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Money talks. Politicians lie.

By Zhang Zhouxiang | chinadaily.com.cn | Updated: 2021-07-19 15:58
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People cross a street decorated with national flags and Hong Kong Special Administrative Region flags to celebrate the 24th anniversary of Hong Kong's return to the motherland in Tsim Sha Tsui East, Hong Kong, on July 1, 2021. [Photo by EDMOND TANG/CHINA DAILY]

The Hong Kong Business Advisory issued by the US Department of Treasury on July 16 continues to amuse the public opinion field with the "business risks" it warns about in the Hong Kong Special Administrative Region.

In direct contrast to that advisory, the American Chamber of Commerce in Hong Kong highly praised Hong Kong's financial market as being "among the top five in the world" in an statement. It also said that "Hong Kong has one of the best developed infrastructures in Asia, it has an internationally recognized system of commercial law, it has a more open and sophisticated digital infrastructure than many of its Asian peers."

Further, in the first quarter of 2021, Hong Kong's exports of goods totaled HK$1.18 trillion (US$150.6 billion), a 30.2 percent increase compared with that of the same period in 2020; Its import of goods exceeded HK$1.17 trillion, 24.1 percent higher than that of the same period in 2020. Especially concerning the US, its trade volume with Hong Kong topped US$14.7 billion in May alone.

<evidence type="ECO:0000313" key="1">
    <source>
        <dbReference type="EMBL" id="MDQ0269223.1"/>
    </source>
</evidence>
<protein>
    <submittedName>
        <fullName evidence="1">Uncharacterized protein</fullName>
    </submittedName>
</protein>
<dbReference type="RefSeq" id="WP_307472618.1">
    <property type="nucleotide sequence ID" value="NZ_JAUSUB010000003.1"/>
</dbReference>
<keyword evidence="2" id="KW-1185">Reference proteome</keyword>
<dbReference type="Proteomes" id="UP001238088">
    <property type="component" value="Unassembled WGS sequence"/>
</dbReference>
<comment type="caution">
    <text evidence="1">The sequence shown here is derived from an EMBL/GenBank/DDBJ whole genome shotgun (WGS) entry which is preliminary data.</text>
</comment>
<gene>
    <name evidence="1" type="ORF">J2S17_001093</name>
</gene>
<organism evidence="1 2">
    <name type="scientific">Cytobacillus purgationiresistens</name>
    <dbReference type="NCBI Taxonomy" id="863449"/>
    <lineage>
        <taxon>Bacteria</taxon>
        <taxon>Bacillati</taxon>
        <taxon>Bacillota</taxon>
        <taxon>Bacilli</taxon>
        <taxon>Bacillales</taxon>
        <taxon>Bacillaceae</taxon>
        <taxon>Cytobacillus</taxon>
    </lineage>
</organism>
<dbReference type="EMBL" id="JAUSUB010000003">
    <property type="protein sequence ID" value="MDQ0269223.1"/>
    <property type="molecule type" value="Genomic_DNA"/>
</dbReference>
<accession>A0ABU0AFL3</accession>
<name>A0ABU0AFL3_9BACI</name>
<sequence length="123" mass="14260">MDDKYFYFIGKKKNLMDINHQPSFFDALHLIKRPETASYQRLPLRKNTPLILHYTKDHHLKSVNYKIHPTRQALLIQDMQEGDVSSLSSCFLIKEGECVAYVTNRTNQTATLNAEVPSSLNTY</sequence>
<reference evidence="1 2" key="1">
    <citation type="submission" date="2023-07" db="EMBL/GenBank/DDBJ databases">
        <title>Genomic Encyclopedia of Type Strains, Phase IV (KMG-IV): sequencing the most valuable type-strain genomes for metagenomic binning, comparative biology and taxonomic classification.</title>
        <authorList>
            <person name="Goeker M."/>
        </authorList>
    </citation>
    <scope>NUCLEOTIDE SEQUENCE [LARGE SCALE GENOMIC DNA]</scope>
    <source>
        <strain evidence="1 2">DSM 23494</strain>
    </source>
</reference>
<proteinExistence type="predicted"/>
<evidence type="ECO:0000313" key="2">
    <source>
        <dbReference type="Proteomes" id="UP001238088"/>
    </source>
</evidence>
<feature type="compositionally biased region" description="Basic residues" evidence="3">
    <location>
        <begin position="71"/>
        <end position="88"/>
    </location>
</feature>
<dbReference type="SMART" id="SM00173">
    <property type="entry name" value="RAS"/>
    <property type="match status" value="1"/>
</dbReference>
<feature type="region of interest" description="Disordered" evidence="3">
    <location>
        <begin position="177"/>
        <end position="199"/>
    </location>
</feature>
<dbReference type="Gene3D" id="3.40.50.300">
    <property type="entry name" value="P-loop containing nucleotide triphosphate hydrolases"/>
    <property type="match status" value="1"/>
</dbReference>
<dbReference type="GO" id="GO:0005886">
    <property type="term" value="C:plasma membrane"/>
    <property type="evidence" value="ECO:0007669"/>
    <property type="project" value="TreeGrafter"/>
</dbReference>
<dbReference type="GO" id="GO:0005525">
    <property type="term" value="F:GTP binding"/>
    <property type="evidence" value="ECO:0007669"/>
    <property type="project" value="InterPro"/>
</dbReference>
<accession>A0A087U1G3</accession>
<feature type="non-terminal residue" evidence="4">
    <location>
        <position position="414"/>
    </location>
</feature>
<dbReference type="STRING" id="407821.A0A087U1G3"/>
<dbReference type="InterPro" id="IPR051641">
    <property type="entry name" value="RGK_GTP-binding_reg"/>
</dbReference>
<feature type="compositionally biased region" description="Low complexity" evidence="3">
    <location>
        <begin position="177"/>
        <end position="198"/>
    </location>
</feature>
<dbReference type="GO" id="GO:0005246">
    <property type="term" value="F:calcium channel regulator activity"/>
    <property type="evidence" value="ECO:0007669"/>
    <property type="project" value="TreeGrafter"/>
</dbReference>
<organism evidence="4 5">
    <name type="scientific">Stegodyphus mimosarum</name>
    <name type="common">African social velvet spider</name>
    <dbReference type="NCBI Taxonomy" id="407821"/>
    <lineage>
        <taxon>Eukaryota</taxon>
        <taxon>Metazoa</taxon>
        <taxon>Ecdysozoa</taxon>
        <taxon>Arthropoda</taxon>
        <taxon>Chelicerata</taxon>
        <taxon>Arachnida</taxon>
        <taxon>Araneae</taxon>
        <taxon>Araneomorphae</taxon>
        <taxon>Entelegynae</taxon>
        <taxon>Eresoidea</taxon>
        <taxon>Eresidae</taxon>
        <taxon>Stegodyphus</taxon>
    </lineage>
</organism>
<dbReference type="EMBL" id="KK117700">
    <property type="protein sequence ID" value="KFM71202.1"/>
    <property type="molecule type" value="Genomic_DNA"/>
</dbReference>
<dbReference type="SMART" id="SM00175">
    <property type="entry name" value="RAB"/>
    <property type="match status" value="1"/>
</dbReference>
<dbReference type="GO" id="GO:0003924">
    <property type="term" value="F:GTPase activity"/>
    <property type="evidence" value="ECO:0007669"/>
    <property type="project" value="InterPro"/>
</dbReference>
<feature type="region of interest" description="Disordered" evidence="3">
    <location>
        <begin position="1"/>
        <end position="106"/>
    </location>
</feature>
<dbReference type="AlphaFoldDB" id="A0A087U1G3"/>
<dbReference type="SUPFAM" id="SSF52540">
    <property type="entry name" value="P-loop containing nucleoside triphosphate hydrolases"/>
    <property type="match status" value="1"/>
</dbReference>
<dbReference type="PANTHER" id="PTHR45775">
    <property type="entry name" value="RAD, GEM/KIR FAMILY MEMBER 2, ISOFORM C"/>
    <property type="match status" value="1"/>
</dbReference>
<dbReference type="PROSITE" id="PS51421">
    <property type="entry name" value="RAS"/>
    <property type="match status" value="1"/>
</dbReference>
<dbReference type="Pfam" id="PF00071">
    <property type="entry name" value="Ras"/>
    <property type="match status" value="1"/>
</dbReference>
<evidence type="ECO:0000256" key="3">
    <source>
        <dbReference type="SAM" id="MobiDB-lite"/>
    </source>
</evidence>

While US politicians point a finger at Hong Kong, US businesses continue to imports goods from Hong Kong to make money. The only explanation to this contradiction lies in one of them lying and we all know that money does not lie.

It is ideological bias, deeply rooted in the minds of certain US politicians, that prompted them to tell open lies about Hong Kong. They know the good things that are happening there and they know it's safe to invest there; They just turn a blind eye to that.

In his latest comment, former US consul-general in Hong Kong Richard Boucher said "They're running out of things to do."

That's expected from Western politicians holding a stubborn, ideology-based bias against HKSAR and the whole China. Unless Western politicians soften their stance a little, they will find themselves running out of things to do in more sectors.

Follow the writer on Twitter: @zzxang86

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